The Washington Redskins haven’t had a frightening presence in the secondary since the passing of Sean Taylor in 2007. To address the personnel setback, the Redskins drafted Georgia standout Bacarri Rambo in the sixth round of the 2013 NFL Draft to provide reinforcement to a glaringly incompetent secondary. Problem solved, right?
Not so much. The kid’s stock in the NFL tanked almost immediately, and it didn’t take subpar QBs too terribly long to expose flaws in his game. Not only was he a really bad tackler, but the man had an attitude, and it wasn’t a good one. Rambo’s blatant lack of enthusiasm for executing on special teams kept him on the inactive list for the duration of the season. That more than likely stunted his development at safety.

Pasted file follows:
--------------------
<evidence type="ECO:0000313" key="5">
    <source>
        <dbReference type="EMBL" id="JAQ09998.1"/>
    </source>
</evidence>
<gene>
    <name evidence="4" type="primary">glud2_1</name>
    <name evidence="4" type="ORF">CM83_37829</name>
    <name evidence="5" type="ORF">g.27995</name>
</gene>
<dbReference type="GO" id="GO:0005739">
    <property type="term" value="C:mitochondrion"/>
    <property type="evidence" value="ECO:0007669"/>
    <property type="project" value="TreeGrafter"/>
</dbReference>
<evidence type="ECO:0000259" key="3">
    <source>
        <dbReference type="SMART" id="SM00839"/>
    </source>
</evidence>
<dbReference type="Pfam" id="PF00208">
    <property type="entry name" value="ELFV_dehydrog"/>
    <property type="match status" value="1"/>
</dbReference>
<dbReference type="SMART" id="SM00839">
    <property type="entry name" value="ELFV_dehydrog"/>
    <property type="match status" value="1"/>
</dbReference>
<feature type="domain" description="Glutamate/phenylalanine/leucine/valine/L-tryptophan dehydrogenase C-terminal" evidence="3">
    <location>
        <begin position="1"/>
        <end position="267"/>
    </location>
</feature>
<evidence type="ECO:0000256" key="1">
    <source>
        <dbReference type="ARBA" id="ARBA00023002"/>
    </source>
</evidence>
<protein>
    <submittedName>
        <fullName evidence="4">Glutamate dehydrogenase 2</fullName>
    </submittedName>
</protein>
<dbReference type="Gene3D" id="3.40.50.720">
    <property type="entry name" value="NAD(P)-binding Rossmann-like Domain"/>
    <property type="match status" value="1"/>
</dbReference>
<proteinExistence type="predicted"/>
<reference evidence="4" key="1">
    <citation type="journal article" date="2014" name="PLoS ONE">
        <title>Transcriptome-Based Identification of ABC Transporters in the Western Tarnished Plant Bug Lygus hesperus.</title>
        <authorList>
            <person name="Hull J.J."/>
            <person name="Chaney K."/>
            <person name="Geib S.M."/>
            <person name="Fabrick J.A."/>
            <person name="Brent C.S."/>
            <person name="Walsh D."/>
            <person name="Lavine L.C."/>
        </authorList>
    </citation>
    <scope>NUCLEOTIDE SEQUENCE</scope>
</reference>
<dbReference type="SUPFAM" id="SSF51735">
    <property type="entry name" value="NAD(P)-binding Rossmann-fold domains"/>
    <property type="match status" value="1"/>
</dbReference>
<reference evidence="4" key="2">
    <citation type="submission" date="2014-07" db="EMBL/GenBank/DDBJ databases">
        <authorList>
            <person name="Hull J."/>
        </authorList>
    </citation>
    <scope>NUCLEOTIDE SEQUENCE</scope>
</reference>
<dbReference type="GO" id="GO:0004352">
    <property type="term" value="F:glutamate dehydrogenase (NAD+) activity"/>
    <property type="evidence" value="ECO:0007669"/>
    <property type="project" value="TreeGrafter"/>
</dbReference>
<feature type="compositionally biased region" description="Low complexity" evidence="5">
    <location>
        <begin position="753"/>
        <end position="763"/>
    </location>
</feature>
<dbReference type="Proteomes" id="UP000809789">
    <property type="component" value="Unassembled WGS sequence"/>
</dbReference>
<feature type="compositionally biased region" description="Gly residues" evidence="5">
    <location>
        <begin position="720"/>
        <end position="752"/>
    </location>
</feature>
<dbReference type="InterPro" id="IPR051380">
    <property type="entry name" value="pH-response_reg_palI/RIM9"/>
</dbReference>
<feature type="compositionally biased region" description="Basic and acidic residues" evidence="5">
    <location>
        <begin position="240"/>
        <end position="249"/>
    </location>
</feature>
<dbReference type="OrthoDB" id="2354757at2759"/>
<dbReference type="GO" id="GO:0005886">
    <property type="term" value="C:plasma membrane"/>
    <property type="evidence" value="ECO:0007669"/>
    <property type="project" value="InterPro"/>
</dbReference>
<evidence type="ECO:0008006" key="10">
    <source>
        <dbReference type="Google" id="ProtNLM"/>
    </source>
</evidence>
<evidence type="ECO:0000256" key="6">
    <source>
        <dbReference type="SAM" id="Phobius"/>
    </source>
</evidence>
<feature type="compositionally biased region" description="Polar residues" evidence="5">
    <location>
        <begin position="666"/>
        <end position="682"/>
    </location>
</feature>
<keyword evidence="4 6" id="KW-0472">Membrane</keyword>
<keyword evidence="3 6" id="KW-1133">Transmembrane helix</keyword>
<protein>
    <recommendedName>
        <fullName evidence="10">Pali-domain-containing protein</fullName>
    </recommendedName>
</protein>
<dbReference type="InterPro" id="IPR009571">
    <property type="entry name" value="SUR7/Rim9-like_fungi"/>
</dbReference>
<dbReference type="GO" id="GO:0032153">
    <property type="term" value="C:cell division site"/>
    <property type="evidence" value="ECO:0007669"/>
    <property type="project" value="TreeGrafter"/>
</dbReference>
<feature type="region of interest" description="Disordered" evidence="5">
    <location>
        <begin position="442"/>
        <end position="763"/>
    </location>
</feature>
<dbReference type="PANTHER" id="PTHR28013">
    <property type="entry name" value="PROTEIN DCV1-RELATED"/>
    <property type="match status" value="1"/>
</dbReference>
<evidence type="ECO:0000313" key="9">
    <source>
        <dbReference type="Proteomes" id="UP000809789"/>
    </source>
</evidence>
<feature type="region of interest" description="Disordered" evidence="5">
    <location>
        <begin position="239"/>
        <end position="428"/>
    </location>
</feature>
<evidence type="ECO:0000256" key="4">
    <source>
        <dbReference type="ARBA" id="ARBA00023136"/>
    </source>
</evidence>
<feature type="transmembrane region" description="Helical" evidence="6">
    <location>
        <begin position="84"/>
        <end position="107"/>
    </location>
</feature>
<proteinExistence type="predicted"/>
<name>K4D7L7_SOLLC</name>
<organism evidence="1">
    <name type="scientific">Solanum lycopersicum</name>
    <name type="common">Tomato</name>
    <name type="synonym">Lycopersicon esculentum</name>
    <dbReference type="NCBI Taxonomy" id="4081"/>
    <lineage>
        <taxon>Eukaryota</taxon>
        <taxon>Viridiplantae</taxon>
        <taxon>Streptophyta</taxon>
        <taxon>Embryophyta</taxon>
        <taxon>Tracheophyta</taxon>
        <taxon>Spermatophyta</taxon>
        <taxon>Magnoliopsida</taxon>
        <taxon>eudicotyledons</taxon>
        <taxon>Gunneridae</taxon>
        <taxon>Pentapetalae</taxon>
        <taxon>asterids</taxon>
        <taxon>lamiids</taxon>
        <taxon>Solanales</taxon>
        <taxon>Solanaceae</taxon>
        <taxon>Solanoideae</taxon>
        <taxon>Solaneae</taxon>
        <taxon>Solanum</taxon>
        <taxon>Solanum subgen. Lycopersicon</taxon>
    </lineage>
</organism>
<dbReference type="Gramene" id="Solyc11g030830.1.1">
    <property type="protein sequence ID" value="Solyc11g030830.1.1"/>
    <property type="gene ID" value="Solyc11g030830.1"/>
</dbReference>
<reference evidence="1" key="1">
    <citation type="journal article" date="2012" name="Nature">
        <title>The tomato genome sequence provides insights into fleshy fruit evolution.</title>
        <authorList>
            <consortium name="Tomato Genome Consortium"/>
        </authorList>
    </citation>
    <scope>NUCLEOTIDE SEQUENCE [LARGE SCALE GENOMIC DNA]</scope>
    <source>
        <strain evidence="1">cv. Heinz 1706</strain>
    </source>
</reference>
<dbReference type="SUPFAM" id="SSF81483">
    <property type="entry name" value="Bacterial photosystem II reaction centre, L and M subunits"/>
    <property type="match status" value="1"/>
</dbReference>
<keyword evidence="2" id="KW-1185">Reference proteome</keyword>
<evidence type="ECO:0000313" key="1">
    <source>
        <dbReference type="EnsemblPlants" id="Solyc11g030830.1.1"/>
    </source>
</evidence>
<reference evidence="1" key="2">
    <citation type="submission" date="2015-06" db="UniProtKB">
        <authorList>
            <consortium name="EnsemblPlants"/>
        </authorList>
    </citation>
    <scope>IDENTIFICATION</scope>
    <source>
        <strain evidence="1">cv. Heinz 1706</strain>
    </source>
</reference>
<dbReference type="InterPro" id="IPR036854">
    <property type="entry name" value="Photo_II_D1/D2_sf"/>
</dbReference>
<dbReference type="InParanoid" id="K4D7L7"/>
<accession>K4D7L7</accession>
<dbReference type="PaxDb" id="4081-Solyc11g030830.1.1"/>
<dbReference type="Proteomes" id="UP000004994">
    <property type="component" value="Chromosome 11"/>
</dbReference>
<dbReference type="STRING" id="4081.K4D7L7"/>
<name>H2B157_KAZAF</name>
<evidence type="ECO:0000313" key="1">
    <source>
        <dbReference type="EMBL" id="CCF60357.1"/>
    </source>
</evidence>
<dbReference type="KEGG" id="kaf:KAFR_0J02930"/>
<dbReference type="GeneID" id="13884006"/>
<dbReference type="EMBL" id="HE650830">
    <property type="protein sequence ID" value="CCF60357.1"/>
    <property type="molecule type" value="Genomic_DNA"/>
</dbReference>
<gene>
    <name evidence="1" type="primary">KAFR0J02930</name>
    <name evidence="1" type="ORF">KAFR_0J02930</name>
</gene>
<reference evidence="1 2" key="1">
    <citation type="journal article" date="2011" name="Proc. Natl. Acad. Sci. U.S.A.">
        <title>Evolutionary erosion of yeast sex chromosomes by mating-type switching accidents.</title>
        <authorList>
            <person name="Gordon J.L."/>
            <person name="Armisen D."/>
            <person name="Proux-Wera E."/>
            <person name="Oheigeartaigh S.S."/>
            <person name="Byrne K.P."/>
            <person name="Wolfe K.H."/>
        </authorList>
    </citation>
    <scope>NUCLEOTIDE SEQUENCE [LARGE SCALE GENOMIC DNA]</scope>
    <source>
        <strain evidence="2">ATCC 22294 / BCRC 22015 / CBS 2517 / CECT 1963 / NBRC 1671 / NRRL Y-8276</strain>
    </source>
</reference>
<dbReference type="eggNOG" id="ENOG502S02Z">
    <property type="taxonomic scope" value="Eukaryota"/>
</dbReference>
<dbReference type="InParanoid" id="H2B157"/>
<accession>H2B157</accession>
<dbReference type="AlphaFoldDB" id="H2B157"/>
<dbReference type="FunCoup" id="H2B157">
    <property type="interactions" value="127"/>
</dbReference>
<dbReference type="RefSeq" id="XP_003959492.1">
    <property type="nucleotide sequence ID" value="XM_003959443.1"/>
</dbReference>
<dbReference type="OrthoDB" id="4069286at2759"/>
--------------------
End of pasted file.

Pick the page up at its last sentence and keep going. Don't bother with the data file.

So how to you inject a little bit of motivation into the sophomore’s situation? You get inside his head. That’s what first-year head coach Jay Gruden did. The former Cincinnati Bengals offensive coordinator threatened Rambo’s job security by pulling senior safeties Ryan Clark and Da’Mon Cromartie-Smith from the Redskins’ reserves.
Two’s a party. Three’s a crowd. Rambo saw the incoming cast of safeties and decided to up his game.
As one might guess, he doesn’t much like the idea of sharing his place in the secondary with aging never-has-beens, and the sophomore safety’s game has been lights-out ever since. Rambo has posted eye-opening numbers in training camp and preseason games, registering four open-field tackles preseason opener, followed by four more tackles and a forced fumble against the Cleveland Browns.
There’s no question that Rambo’s game has turned the coaches’ heads. He has even received rave reviews from the his fellow teammates regarding his play. Veteran DB DeAngelo Hall called Rambo the Redskins’ best player in the preseason. The sophomore safety has not missed any tackles this preseason, and has registered three tackles for loss.
It’s a night-and-day difference, one that has all but anchored Rambo a roster spot heading into 2014.